Libor trial hears how bankers rigged benchmark for own advantage.
BANKING AND CREDIT NEWS-April 6, 2016-Libor trial hears how bankers rigged benchmark for own advantage
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A court heard on Tuesday that five former Barclays bankers rigged key interest rate benchmark Libor "for their own advantage" in a conspiracy "driven by money" the Telegraph reported on the same day.
The five men on trial have pleaded not guilty to the accusation of conspiracy to defraud from June 2005 to September 2007. The Serious Fraud Office (SFO) claims that Libor submitter Jonathan Mathew, and swaps traders Stylianos Contogoulas, Jay Merchant, Alex Pabon, and Ryan Reich, "dishonestly agreed to procure or make submissions of rates by Barclays, a panel bank, into the Dollar Libor setting process which were false or misleading".
According to the SFO the intention was to benefit Barclays' trading positions to the cost of the bank's counterparties, and the traders "deliberately disregarded the proper basis for submission of those rates".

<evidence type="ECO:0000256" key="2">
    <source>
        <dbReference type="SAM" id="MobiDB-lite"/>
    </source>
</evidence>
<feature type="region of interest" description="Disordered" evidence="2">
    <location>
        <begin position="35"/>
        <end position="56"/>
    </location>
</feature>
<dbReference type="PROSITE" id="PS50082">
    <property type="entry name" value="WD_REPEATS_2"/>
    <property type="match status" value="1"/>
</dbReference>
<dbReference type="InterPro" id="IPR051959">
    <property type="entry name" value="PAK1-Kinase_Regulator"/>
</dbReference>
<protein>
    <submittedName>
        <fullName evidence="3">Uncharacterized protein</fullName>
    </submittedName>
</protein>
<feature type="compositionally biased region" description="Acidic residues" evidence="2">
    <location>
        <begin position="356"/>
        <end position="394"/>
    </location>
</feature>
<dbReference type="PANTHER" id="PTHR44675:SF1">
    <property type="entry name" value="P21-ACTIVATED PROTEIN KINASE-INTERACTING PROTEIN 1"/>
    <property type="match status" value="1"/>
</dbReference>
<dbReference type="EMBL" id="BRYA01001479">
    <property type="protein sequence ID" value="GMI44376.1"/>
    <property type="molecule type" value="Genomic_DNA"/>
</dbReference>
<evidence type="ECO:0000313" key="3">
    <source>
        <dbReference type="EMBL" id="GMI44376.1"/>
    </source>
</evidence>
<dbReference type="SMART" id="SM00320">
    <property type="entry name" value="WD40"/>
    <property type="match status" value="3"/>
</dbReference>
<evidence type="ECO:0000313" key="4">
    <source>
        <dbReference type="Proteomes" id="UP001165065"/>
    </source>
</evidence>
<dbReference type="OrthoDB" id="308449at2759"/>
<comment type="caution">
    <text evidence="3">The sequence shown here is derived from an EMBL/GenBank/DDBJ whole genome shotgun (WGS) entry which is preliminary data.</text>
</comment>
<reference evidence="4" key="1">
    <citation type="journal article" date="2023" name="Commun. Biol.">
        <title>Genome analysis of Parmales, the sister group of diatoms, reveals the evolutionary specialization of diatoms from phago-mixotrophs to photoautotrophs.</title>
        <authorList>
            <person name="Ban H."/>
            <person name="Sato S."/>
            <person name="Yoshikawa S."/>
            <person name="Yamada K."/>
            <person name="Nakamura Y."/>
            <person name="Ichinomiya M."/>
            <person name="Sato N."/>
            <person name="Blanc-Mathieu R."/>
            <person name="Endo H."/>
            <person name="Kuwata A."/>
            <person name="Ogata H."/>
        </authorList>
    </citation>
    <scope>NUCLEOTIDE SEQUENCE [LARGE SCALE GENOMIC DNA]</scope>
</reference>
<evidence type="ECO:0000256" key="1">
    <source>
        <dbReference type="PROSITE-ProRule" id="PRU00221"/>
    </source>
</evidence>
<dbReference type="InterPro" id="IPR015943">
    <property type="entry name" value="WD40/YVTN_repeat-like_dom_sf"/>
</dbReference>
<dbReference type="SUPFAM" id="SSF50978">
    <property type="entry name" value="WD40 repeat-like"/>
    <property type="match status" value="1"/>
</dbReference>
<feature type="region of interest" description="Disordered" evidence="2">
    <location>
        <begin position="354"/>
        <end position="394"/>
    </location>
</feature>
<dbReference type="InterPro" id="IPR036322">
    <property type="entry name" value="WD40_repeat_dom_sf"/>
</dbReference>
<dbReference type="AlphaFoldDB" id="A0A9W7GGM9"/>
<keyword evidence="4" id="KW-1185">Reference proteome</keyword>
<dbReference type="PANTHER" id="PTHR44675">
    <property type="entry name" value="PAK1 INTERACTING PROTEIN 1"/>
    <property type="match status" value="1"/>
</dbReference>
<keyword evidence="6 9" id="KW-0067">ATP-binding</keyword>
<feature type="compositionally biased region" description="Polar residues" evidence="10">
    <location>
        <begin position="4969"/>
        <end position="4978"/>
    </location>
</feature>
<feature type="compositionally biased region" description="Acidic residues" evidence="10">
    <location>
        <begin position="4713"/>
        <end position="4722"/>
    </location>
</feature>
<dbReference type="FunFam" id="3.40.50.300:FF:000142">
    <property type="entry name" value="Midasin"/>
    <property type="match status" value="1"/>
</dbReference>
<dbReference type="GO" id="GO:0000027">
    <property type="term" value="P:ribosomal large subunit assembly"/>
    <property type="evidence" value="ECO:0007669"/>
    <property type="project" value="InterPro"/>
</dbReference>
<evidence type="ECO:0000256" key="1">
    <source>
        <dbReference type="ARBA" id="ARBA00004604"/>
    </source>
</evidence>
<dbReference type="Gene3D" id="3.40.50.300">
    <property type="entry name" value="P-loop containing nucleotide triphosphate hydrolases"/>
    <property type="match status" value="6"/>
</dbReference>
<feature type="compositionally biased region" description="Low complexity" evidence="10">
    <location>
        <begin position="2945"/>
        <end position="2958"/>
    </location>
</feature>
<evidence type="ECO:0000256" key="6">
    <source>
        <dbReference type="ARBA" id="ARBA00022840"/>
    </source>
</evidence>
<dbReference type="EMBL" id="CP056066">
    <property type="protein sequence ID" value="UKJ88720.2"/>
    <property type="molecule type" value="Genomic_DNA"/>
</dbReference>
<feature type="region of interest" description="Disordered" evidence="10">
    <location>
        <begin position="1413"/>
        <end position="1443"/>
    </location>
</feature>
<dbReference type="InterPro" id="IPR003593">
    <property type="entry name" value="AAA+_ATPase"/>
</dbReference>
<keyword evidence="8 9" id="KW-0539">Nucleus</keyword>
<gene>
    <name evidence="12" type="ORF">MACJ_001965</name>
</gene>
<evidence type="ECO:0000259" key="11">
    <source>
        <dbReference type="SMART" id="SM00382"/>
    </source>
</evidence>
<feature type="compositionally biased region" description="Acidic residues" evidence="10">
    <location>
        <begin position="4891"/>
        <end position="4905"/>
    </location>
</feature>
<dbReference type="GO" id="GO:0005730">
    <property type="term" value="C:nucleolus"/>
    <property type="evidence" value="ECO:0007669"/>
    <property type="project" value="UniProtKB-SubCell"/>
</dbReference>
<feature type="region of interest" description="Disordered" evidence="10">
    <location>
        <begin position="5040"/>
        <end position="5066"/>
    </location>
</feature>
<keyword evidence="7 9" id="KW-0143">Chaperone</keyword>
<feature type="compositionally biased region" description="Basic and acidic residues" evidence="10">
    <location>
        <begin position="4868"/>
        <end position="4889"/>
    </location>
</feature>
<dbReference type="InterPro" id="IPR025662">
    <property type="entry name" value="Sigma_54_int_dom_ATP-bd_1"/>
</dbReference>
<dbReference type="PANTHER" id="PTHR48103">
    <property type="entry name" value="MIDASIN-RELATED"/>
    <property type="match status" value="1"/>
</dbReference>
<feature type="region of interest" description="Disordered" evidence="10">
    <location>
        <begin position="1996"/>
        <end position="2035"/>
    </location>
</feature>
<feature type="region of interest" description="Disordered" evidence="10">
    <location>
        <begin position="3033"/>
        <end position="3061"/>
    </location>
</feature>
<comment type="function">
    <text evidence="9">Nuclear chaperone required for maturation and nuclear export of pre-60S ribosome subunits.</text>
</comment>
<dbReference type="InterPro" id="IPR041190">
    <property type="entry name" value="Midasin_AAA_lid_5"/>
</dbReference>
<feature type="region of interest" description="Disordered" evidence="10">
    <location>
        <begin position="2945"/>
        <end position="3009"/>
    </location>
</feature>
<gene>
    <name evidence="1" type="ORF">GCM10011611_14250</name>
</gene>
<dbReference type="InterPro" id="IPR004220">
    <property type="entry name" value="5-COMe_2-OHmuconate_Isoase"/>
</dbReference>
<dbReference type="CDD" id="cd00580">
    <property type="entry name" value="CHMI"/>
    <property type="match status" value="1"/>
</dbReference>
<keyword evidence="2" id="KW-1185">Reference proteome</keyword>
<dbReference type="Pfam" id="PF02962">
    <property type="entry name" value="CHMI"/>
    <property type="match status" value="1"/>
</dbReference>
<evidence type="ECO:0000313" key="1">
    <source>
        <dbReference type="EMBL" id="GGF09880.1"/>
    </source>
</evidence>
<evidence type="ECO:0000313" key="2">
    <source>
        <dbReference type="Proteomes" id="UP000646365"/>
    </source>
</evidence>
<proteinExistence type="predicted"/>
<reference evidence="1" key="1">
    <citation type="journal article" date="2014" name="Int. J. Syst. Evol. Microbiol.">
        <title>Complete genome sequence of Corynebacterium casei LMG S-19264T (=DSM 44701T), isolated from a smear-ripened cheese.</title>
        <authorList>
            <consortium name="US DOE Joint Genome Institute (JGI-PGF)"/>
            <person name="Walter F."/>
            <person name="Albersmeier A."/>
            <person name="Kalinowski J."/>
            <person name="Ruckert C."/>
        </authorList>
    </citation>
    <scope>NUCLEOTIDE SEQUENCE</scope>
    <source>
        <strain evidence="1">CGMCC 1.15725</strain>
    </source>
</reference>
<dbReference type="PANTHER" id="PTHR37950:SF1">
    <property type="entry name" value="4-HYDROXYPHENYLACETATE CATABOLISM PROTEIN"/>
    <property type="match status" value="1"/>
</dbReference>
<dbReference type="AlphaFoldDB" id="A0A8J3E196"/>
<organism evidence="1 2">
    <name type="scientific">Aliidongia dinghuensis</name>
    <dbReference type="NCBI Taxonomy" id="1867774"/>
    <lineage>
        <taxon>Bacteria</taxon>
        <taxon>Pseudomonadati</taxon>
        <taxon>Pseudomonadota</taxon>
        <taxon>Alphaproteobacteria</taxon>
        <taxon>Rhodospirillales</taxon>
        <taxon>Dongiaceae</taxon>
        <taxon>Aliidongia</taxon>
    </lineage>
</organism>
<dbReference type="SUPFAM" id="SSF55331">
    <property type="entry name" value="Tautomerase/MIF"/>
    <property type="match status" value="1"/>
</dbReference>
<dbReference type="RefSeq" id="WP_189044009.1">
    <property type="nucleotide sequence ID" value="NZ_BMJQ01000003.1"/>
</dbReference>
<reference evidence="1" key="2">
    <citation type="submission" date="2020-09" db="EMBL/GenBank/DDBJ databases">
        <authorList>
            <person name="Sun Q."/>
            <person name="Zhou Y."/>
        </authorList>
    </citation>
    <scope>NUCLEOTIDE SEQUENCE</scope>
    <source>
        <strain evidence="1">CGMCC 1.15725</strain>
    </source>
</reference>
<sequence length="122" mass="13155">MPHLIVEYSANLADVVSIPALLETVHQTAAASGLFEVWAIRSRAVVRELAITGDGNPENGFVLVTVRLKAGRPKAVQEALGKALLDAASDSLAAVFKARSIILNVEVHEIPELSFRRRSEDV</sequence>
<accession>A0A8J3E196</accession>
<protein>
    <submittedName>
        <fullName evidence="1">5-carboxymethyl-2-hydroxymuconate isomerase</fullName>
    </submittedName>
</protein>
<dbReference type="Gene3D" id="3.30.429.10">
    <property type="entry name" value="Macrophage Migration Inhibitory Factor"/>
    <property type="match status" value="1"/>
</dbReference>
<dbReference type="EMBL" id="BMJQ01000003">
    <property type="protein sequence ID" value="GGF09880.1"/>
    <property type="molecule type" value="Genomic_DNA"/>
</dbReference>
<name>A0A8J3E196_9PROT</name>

James Hines QC, prosecution lead counsel, told the jury "they rigged for their own advantage what is in fact a global financial benchmark."
Hines compared the practice to a bookmaker paying a jockey to try less hard to win a race, or a gambler betting on a roulette wheel only for the croupier to place the ball on the opposite colour. The prosecution has tried not to estimate the scale of the traders' profits or the alleged losses of counterparties. The defendants' lawyers have yet to present their case. The trial is anticipated to last for three months.
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|Publication:||M2 Banking & Credit News (BCN)|
|Date:||Apr 6, 2016|
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